On April 10, 1815, Mount Tambora erupted, and this was the beginning of The Year Without Summer. It filled the sky with ash and other destructive things. As a result, there was a year without summer, basically, summer never came. This was mostly a result of the sun being blocked by the aftermath of the eruption. But many other things happened, which made life for many people across the globe much more complicated.
The Year Without Summer by Rachel Lebowitz explores that idea and brings in stories and references from other similar catastrophes. When the unexpected happens, people don’t know where to turn. And in the end, they end up turning into people they didn’t expect to be.
How I found The Year Without Summer
I found this book randomly but was very curious about the topic. Honestly, the book is a mix of mediums. If you are looking for a historical account, you aren’t going to find it here. That said, this book is a great dive into the issues and a long-forgotten past. If anything, it has me thinking about today, and what I should be doing to prepare for the future.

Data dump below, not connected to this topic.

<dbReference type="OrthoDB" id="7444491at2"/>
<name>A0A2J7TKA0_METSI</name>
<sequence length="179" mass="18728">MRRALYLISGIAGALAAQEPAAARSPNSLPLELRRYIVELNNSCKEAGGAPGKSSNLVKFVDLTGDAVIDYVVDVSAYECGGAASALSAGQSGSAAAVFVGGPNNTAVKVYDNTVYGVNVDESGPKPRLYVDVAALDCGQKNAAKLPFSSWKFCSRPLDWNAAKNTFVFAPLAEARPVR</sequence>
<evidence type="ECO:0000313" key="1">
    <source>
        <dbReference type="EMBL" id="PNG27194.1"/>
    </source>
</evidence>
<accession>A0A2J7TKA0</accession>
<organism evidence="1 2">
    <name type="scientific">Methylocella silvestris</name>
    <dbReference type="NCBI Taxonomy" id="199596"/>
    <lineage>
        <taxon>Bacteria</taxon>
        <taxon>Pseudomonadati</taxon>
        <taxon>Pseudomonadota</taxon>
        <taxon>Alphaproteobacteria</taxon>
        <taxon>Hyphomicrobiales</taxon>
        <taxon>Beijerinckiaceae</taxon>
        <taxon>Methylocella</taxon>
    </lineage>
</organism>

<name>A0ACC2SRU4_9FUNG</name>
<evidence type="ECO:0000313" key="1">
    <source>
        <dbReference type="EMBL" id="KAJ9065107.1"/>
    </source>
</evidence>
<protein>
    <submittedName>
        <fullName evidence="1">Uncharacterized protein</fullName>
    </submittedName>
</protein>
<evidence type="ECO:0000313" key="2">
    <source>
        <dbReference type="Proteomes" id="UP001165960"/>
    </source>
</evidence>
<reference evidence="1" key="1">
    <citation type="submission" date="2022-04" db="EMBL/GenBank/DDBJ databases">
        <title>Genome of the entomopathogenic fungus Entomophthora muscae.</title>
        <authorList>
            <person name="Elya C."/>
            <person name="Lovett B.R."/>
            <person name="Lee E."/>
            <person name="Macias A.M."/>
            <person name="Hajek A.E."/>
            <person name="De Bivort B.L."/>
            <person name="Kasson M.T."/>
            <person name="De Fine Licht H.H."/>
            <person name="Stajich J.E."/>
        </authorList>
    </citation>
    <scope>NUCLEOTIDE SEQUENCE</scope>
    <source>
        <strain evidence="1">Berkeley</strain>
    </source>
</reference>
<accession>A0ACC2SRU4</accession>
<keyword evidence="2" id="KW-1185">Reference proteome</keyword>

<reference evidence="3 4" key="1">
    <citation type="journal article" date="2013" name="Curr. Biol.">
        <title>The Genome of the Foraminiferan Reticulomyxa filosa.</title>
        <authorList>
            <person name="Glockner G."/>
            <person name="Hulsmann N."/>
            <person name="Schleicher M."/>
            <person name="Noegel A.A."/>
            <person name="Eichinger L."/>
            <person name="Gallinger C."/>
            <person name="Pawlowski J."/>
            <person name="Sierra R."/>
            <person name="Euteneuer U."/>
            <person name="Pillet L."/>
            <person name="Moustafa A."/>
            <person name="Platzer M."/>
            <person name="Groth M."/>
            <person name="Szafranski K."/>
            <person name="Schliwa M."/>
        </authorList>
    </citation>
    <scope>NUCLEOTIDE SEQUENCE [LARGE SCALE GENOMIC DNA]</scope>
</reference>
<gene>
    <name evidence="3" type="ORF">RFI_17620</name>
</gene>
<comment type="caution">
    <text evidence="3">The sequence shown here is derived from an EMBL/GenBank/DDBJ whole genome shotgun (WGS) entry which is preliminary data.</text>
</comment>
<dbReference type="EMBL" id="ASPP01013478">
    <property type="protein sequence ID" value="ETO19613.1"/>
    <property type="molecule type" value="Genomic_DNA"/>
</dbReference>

In a lot of ways, if you look at what is happening all around the world, it doesn’t seem that far off to fear something like The Year Without Summer. Recent news has flooding in China, fierce wind storms in America and a pandemic affecting everyone all around the world.
If you are looking for an interesting and experimental look at events from our collective past. Than The Year Without Summer is a great quick worthwhile read.
You can find the book on Amazon (non-affiliate link). If you are curious about how the world can change really quick, this is the kind of book your should be taking a look at. We often forget how quickly things can change, as life seems to stay the same, but if you were to take 2020 as an example, its very clear that life can change fast.